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Meaning-preserving parsing rules for SCC annotations

.. author:: Vladislav Zavialov
.. date-accepted:: 2019-04-17
.. ticket-url::
.. implemented:: 9.0

In today's Haskell adding an SCC annotation can change the semantics of an expression:

ghci> 1 / 2 / 2
ghci> 1 / {-# SCC ann #-} 2 / 2

This is a side-effect of the parsing rules for SCC, GENERATED, and CORE annotations. We propose to change the parsing rules in a way that guarantees that adding an annotation does not affect the meaning of a program.


When it comes to annotations in expressions, there a few expectations a programmer might have:

  1. Annotations have the lowest precedence of all syntactic constructs.
  2. Annotations can be inserted anywhere inside an expression without parentheses.
  3. Adding an annotation does not affect the structure or meaning of an expression in ways other than adding an annotation to a subexpression.

Lowest precedence

The first expectation that annotations have the lowest precedence can be demonstrated with the following example:

dfn =
    {-# SCC f #-}
    f a b

There are two sensible ways we could parse this:

({-# SCC f #-} f) a b -- Option A
{-# SCC f #-} (f a b) -- Option B

In option A, the annotation applies only to f itself, binding tighter than function application. In option B, the annotation applies to the entire expression f a b, binding looser than function application. As it is a more common use case to annotate an entire subexpression rather than a small part of it, GHC picks option B.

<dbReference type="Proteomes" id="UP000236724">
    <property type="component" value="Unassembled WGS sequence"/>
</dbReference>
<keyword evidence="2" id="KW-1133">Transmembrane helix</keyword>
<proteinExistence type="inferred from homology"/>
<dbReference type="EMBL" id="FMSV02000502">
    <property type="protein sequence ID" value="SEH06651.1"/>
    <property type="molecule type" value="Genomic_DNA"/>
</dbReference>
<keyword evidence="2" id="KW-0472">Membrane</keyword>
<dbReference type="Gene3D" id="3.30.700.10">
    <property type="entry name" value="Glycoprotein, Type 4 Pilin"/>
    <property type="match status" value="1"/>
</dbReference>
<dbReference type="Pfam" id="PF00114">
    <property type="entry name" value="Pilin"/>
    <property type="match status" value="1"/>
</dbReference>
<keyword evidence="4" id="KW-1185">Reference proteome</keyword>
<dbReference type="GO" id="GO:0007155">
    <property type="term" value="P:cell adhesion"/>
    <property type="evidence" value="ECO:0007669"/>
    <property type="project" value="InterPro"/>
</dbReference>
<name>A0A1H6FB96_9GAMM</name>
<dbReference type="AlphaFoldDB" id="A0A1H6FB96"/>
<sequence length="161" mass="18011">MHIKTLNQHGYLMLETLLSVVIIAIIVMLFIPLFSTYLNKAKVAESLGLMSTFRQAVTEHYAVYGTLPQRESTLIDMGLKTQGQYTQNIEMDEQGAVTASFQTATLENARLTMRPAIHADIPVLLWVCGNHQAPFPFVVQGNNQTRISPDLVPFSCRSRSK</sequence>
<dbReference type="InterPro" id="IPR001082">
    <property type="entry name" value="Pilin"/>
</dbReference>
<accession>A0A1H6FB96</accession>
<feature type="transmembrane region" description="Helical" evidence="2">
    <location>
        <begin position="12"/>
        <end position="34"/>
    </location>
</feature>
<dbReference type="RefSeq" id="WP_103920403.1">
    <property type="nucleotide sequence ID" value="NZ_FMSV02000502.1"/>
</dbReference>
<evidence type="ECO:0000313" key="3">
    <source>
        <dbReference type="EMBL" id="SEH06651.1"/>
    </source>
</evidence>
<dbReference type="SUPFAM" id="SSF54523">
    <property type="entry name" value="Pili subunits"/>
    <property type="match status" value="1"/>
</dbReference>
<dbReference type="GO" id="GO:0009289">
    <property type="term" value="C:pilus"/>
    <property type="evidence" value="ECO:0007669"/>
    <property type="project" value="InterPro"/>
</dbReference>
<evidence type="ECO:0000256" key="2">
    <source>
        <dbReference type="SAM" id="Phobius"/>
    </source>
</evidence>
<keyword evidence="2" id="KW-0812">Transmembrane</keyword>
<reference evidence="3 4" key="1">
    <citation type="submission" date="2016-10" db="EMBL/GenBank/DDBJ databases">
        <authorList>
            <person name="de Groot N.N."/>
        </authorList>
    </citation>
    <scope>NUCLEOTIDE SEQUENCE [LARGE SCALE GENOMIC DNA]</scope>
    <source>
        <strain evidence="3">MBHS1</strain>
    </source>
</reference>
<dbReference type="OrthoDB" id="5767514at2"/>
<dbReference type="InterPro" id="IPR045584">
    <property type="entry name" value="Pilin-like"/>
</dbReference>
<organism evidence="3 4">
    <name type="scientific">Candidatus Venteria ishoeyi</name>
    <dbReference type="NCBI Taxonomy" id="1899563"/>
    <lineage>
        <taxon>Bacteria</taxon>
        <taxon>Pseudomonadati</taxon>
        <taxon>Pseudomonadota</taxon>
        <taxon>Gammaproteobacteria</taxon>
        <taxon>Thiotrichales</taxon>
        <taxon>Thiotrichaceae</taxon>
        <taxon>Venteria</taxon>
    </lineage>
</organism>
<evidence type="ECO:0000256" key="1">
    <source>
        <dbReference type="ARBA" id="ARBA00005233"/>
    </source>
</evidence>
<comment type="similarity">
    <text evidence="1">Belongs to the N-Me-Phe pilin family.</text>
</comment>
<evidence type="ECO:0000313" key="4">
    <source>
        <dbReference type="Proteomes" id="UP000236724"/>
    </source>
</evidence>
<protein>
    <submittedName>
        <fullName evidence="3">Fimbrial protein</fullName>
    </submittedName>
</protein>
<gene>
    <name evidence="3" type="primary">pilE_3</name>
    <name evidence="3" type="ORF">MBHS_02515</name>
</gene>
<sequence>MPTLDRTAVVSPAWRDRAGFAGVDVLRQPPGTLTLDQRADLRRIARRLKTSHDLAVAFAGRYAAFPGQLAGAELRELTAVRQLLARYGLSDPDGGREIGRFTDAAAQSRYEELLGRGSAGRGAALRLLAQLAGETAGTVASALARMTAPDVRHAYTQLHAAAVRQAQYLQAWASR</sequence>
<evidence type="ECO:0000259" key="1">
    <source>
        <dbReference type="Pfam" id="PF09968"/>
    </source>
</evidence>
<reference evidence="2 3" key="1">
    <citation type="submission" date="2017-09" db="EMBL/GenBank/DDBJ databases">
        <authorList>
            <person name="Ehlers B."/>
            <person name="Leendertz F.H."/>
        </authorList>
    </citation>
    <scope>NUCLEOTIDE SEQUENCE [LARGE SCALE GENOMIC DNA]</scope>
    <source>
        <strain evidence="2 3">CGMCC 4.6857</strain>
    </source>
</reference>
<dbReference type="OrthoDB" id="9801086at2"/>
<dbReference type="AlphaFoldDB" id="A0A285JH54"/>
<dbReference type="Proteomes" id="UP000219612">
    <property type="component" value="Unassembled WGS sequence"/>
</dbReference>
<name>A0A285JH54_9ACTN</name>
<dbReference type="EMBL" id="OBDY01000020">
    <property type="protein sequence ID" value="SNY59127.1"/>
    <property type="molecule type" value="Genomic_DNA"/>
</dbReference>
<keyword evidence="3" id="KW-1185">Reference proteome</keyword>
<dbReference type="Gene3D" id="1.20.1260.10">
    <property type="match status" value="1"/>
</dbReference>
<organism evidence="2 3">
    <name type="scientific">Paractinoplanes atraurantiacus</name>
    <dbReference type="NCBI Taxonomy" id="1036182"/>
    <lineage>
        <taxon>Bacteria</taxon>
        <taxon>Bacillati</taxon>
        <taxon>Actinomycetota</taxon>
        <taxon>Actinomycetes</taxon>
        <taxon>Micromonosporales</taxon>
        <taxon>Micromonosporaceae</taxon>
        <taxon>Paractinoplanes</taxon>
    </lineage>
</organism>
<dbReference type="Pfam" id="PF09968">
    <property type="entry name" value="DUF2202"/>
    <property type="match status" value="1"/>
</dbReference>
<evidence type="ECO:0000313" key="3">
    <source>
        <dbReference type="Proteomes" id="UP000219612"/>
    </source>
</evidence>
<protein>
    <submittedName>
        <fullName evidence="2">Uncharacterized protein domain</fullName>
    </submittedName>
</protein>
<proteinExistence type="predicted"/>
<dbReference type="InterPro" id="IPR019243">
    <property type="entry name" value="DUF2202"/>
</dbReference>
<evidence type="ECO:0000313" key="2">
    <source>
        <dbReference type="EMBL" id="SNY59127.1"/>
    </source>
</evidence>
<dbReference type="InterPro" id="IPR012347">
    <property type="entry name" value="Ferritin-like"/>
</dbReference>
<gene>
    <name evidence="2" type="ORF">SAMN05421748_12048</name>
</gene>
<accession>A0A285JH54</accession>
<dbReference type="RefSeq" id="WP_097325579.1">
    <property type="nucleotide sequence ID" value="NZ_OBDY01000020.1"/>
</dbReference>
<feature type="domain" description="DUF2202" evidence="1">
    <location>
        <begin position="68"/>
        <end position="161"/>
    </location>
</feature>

The same reasoning applies to expressions that involve operators:

{-# SCC ann #-}  f a x + g b y + h c z  -- this expression...
{-# SCC ann #-} (f a x + g b y + h c z) -- ... is parsed like this,
{-# SCC ann #-} (f a x) + g b y + h c z -- ... not like this.

Arbitrary placement

The second expectation that annotations can be inserted anywhere in an expression without parentheses can be demonstrated by the following example:

x = 1 + f a b                -- without annotation
x = 1 + {-# SCC f #-} f a b  -- with annotation

We want to be able to place the annotation even in the middle of the expression, and it appears unnecessary to require parentheses in this case:

x = 1 + ({-# SCC f #-} f a b)

Note that as of today, GHC does not fully fulfil this expectation and there are places where annotations cannot be inserted:

ghci> f {-# SCC ann #-} a b
<interactive>:3:3: error: parse error on input {-# SCC

Structure preservation

The third expectation that adding an annotation does not affect the structure or meaning of an expression in ways other than adding an annotation to a subexpression follows from they way they are used, from their name, and from their syntax.

  1. Annotations are often added and removed during development (for instance, SCC during profiling). The programmer is likely to expect that adding or removing an annotation will not change the meaning of their program.
  2. The name annotation suggests that it is not a first-class syntactic construct that could change the structure of an expression in fundamental ways – instead, it must annotate a subexpression and leave the rest of the program intact.
  3. The syntax of annotations mimics the syntax of comments, reusing {- and -}, so it is natural to expect that they inherit syntactic properties of comments and have no effect on expression structure.